But, of course, there are MANY more positives than negatives when it comes to this action-packed, layered-storytelling Pirates series. Knowing that audiences will be bawling, the film’s developers certainly threw in many more comedic sequences, making this the absolute funniest Pirates yet. Walt Disney once said “For every tear there should be a laugh, and for every laugh there should be a tear”. I honestly have never seen a movie that paralleled this thought as much as this one. I also didn’t realize how emotionally attached I was to the film’s key characters.

“Jack” the monkey is certainly the crowd favorite, and the film’s creators seen to knew it, as they throw the character into a more noticeable role than they did in the second movie. The monkey appears more, and now he has a little rivalry going on with Cotton’s parrot . . . hilarious.

Also providing comic relief are the ever-funny Pintel and Ragetti (a.k.a. the goofy pirate and his one-eyed chum). But, this time, they not only provide laughs, but are also a vital part of the film’s plot.

And, boy, it sure is nice to have Barbossa back. Not necessarily a funny character, but just the way he deals with things (such as donning a wide grin and laughing when he appears to be in serious danger) granted a few chuckles out of me.

I don’t want to give too much away, but the film contains possibly the most creative and hilarious single movie sequence I’ve ever seen!

Parental Notice: As I stated previously, At World’s End definitely earns its PG-13 label. If your kids survived the other two movies, they’ll be ready for this. If you continually remind your child that “it’s just a movie”, they might be fine. However, if your child is strictly used to Barney and Blue’s Clues all day, you’ll most certainly want to hire a baby-sitter for this round. It really just depends on what your child can and can’t handle.

One question that I’ve been asked a lot during the past few weeks is: Which is my favorite Pirates of the Caribbean film?
Well, right now it’s hard to say. I really liked the original’s charm, innocence (well, at least kinda innocence), and its ride-influenced themes and gags. I like the second and third films for their master layered-storytelling and unique visual effects, as well as the development of the characters. I admired the third film not only for its clever way of “wrapping it all up”, though it ultimately wasn’t the strongest installment of the three. So, I have to say (being a Disney fanatic), the first is my favorite.*

Jam-packed with magnificent storytelling, stunning visual effects, and just plain “piratey” fun, Pirates of the Caribbean: At Word’s End is surely “what you’ll want most” this summer.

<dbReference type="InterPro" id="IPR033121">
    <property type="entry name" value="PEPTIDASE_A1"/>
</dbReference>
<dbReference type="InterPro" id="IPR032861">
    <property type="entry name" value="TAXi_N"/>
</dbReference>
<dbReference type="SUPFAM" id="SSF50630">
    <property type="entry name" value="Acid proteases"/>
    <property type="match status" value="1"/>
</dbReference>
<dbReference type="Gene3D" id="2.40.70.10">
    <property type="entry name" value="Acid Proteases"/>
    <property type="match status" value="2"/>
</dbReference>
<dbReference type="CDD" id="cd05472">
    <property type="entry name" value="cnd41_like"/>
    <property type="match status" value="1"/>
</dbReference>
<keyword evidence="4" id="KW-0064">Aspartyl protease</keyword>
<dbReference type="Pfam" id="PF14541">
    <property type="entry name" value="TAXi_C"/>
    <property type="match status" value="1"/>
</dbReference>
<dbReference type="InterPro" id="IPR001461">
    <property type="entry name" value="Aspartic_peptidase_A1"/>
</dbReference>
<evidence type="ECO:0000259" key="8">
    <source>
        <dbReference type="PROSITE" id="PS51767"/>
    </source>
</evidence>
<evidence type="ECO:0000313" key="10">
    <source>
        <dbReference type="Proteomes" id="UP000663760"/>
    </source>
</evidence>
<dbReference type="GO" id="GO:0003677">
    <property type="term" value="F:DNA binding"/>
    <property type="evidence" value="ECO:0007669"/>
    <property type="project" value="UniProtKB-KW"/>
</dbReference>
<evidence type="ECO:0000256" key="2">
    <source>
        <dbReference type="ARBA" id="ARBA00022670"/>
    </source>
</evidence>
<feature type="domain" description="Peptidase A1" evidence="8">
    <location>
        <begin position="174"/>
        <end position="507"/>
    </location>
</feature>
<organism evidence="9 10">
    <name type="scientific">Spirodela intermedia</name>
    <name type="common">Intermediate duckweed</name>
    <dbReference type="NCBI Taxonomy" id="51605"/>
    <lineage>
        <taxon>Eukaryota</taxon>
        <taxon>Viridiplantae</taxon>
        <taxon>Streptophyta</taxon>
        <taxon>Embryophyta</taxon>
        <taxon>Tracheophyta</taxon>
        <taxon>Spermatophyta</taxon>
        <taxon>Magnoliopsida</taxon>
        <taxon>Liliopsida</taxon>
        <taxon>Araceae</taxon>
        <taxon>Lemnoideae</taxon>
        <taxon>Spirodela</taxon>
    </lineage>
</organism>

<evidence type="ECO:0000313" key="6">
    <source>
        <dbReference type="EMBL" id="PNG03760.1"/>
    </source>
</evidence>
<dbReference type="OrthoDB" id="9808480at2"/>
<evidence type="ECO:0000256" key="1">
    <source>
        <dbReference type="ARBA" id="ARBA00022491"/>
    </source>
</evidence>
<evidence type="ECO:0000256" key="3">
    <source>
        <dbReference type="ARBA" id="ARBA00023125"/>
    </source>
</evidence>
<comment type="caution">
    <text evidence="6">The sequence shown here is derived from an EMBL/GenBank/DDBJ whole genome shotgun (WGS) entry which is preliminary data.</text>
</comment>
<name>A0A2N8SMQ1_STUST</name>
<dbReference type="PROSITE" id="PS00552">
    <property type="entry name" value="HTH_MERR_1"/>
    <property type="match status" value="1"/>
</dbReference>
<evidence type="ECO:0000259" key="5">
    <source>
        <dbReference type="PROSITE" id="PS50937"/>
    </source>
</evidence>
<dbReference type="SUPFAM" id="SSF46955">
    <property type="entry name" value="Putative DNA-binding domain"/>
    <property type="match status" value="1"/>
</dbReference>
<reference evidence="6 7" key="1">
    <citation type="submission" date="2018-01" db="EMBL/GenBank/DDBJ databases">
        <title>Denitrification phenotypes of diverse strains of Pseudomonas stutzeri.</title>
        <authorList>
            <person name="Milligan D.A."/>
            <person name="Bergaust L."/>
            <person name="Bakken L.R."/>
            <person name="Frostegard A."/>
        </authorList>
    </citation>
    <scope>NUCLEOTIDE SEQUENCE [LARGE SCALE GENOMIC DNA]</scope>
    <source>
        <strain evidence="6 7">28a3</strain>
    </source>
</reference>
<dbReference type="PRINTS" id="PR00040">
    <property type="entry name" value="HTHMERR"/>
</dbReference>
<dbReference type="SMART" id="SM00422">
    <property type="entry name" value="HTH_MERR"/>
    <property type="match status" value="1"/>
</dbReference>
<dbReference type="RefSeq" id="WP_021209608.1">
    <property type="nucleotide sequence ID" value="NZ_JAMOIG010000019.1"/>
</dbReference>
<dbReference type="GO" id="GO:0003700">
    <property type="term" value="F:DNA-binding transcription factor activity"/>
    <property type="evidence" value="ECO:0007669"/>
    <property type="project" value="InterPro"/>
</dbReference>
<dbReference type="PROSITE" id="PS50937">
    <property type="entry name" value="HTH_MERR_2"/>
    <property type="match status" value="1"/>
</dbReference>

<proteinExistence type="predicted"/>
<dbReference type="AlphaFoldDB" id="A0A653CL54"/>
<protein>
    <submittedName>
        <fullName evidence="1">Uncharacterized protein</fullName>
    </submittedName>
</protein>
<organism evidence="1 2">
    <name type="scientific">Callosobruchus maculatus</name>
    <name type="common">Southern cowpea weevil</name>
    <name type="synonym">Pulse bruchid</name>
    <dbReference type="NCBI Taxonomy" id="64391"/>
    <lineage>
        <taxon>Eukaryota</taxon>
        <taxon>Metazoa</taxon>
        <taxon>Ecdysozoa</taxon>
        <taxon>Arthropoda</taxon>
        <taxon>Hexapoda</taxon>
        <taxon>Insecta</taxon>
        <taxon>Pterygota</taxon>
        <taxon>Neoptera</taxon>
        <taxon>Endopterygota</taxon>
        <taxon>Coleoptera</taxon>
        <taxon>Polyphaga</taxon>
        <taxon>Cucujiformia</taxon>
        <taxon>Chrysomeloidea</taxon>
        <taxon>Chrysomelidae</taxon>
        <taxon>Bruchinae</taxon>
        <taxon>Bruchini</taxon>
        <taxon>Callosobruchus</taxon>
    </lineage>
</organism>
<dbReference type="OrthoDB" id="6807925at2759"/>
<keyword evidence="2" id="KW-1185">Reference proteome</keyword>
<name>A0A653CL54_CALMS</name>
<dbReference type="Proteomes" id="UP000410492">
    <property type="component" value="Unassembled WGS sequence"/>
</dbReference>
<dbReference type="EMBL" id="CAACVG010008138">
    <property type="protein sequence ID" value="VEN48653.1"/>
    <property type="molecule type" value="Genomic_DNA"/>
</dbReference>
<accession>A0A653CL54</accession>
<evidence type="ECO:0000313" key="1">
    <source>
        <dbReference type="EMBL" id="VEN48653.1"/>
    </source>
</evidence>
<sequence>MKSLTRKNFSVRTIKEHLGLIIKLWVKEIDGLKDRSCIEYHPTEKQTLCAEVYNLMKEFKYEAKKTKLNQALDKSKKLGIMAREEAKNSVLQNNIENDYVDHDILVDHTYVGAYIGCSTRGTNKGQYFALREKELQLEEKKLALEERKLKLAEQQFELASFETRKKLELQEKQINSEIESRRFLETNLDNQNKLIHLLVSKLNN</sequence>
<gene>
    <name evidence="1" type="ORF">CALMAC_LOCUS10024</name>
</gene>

(Note: When you see ‘At World’s End’, you’ll also be treated to the premiere trailer for the newest Disney Princess movie, ‘Enchanted’!!!)

*However, over time, I’ve grown to like the third movie more. It’s my favorite as of 2008! 🙂

By Blake; originally posted June 23, 2007. All images (C) Disney.

Silver Screen Review – The Santa Clause 3: The Escape Clause

December 8, 2006

by Blake

Originally posted December 8, 2006.

Jack Frost is on his way to the North Pole and is serving up plenty of holiday fun in the newest installment in The Santa Clause movie series, The Escape Clause.

To catch you up to speed on the last two clauses, the first clause in 1994 allowed regular father Scott Calvin (Tim Allen) to become Santa. The second clause in 2002 proposed Scott, now Santa, to become married (the “Mrs. Clause”). This time, the “escape clause” refers to the current Santa wishing he had never become Santa at all, allowing anyone to fill his place. That’s where Jack Frost (Martin Short) plays in to things.

All the characters from the original two clauses return, with the exception of Bernard (David Krumholtz), Santa’s number-one elf. The film provides no explanation of why Bernard left or what happened to him. All we know is that Curtis (Spencer Breslin), previously titled number-two elf, is now number-one.

Besides that, all of the other characters are back including Scott’s son Charlie (Eric Lloyd), Mrs. Claus a.k.a. Carol (Elizabeth Mitchell), Scott’s ex-wife Laura (Wendy Crewson), Laura’s current husband psychologist Neil (Judge Reinhold), Charlie’s half-sister Lucy (Liliana Mumy), and all of the legendary holiday figures such as Easter Bunny, Mother Nature, Cupid, and others. Those repeatedly-gassy computer-generated reindeer also unfortunately return, as well.

The film’s plot surrounds Jack Frost trying to upstage Santa and take over Christmas while Carol struggles to combine her new life as Mrs. Claus with her need to be with old family and friends she left behind (such as newcomers Alan Arkin and Ann-Margret, who play Carol’s parents).

The movie mainly takes place in the North Pole, with not much happening outside of the Pole’s berm. That’s satisfactory for a little bit, but after a while the film seemed to become somewhat like a television series episode and not much like a movie, with nothing really happening aside from sequence after sequence of problems in the North Pole. Once the plot finally progressed after about 50 minutes of postponement and we were finally taken out into the rest of the world, the movie began to get favorable.

Several characters that come to mind in adding enjoyable moments during dull North Pole scenes include the relaxed Neil, the agitated Sandman, the delusional father of Mrs. Claus, and the villainous Jack Frost. As for the reindeer, their overused gas is just getting annoying at this point.

Overall, The Santa Clause 3: The Escape Clause will provide families with laughs, emotional moments, and a generally enjoyable movie experience. The movie’s second half is much better than its first, and once the film arrives at that point there’s not much not to like. Although the film was released a little early to be a Christmas movie (it debuted on November 3, 2006), by now I think we’re all ready for a little Christmas excitement.

Besides, what’s a better ingredient for Christmas merriment than the magic of Disney with the wonders of the holidays?

How do I rank The Santa Clause 3: The Escape Clause? (Bolded is my choice.)
Utterly Repulsive
Blech
Not Good
Good
Very Good
Brilliant

The Santa Clause 3: The Escape Clause will most likely please: Preschoolers (ages 3-4) – Kids (ages 5-8)

by Blake; originally posted December 8, 2006. All images (C) Disney.